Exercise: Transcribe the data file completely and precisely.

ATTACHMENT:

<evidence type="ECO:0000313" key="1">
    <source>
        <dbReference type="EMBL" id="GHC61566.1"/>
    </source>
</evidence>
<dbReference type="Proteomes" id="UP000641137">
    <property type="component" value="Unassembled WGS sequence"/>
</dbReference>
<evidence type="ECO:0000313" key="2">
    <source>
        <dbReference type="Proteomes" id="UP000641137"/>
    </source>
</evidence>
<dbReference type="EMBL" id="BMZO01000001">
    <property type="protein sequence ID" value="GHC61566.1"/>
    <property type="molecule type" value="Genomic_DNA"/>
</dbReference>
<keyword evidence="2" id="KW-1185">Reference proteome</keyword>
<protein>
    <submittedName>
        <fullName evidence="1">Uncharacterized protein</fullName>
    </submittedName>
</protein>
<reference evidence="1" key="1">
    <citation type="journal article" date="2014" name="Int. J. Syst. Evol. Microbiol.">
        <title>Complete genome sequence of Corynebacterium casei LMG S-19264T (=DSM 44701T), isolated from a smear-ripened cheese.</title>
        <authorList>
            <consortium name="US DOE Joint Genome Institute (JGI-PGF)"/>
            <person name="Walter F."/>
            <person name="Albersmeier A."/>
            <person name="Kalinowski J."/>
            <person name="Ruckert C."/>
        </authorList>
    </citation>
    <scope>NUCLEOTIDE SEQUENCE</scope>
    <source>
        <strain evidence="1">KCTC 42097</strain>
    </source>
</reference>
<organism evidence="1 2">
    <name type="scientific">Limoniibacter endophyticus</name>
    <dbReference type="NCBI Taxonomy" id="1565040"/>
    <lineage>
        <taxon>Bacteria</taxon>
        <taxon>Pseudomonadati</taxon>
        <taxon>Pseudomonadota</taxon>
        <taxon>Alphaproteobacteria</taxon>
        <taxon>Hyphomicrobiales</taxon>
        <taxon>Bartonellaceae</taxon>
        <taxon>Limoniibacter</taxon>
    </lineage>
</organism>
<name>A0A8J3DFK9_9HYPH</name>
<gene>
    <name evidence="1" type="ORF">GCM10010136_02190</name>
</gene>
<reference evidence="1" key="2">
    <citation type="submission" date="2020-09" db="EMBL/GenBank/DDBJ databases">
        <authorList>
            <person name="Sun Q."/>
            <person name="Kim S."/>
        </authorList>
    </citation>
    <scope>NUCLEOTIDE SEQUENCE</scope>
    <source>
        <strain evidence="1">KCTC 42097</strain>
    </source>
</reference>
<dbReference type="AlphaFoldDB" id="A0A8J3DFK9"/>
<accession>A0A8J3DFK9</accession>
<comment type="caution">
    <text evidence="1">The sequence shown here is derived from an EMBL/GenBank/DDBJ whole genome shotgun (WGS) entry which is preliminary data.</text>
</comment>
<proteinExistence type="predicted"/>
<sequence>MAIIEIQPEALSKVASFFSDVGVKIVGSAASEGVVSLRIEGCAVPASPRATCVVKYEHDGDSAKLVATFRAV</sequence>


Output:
<evidence type="ECO:0000313" key="1">
    <source>
        <dbReference type="EMBL" id="GHC61566.1"/>
    </source>
</evidence>
<dbReference type="Proteomes" id="UP000641137">
    <property type="component" value="Unassembled WGS sequence"/>
</dbReference>
<evidence type="ECO:0000313" key="2">
    <source>
        <dbReference type="Proteomes" id="UP000641137"/>
    </source>
</evidence>
<dbReference type="EMBL" id="BMZO01000001">
    <property type="protein sequence ID" value="GHC61566.1"/>
    <property type="molecule type" value="Genomic_DNA"/>
</dbReference>
<keyword evidence="2" id="KW-1185">Reference proteome</keyword>
<protein>
    <submittedName>
        <fullName evidence="1">Uncharacterized protein</fullName>
    </submittedName>
</protein>
<reference evidence="1" key="1">
    <citation type="journal article" date="2014" name="Int. J. Syst. Evol. Microbiol.">
        <title>Complete genome sequence of Corynebacterium casei LMG S-19264T (=DSM 44701T), isolated from a smear-ripened cheese.</title>
        <authorList>
            <consortium name="US DOE Joint Genome Institute (JGI-PGF)"/>
            <person name="Walter F."/>
            <person name="Albersmeier A."/>
            <person name="Kalinowski J."/>
            <person name="Ruckert C."/>
        </authorList>
    </citation>
    <scope>NUCLEOTIDE SEQUENCE</scope>
    <source>
        <strain evidence="1">KCTC 42097</strain>
    </source>
</reference>
<organism evidence="1 2">
    <name type="scientific">Limoniibacter endophyticus</name>
    <dbReference type="NCBI Taxonomy" id="1565040"/>
    <lineage>
        <taxon>Bacteria</taxon>
        <taxon>Pseudomonadati</taxon>
        <taxon>Pseudomonadota</taxon>
        <taxon>Alphaproteobacteria</taxon>
        <taxon>Hyphomicrobiales</taxon>
        <taxon>Bartonellaceae</taxon>
        <taxon>Limoniibacter</taxon>
    </lineage>
</organism>
<name>A0A8J3DFK9_9HYPH</name>
<gene>
    <name evidence="1" type="ORF">GCM10010136_02190</name>
</gene>
<reference evidence="1" key="2">
    <citation type="submission" date="2020-09" db="EMBL/GenBank/DDBJ databases">
        <authorList>
            <person name="Sun Q."/>
            <person name="Kim S."/>
        </authorList>
    </citation>
    <scope>NUCLEOTIDE SEQUENCE</scope>
    <source>
        <strain evidence="1">KCTC 42097</strain>
    </source>
</reference>
<dbReference type="AlphaFoldDB" id="A0A8J3DFK9"/>
<accession>A0A8J3DFK9</accession>
<comment type="caution">
    <text evidence="1">The sequence shown here is derived from an EMBL/GenBank/DDBJ whole genome shotgun (WGS) entry which is preliminary data.</text>
</comment>
<proteinExistence type="predicted"/>
<sequence>MAIIEIQPEALSKVASFFSDVGVKIVGSAASEGVVSLRIEGCAVPASPRATCVVKYEHDGDSAKLVATFRAV</sequence>